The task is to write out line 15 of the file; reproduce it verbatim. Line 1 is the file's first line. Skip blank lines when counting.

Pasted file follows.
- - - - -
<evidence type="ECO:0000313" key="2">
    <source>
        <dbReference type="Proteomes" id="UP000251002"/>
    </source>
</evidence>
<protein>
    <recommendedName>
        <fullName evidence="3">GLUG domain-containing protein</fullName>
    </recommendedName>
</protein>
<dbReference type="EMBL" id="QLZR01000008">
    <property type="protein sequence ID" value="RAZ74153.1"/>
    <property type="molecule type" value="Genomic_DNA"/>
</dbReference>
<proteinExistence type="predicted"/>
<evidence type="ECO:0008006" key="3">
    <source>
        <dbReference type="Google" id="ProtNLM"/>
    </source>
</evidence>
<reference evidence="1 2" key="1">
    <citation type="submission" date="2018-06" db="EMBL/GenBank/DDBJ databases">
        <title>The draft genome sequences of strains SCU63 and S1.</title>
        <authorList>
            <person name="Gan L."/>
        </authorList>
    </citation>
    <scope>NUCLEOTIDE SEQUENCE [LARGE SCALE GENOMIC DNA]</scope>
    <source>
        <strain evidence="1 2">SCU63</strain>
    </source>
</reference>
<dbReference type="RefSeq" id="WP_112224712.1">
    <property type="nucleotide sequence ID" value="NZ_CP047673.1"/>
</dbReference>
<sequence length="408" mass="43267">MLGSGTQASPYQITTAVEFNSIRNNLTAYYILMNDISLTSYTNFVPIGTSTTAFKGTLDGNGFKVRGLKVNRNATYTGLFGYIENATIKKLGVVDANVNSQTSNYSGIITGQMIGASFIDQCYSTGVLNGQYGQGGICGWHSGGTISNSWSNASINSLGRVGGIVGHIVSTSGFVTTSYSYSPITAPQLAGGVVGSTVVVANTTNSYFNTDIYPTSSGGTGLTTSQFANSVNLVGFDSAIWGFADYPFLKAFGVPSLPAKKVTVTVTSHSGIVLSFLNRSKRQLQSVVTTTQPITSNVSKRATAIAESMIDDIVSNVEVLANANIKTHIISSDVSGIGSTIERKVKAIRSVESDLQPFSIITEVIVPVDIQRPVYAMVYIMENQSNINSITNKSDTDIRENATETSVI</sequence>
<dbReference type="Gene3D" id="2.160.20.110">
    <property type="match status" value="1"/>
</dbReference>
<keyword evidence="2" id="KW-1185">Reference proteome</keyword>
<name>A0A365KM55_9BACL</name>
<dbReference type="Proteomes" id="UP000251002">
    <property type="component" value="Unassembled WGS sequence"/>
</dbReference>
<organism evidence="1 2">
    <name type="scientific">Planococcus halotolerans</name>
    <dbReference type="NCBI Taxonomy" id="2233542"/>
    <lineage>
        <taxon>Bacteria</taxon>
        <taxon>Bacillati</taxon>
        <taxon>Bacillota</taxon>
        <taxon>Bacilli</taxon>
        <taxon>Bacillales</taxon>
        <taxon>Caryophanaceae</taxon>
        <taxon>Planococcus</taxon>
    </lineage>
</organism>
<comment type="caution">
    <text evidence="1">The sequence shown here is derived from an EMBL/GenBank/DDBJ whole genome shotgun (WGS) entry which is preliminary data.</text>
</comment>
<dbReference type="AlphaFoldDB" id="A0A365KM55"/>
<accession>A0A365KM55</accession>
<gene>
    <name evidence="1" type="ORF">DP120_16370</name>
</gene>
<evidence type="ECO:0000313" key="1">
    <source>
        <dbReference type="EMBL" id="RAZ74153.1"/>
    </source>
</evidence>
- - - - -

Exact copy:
<proteinExistence type="predicted"/>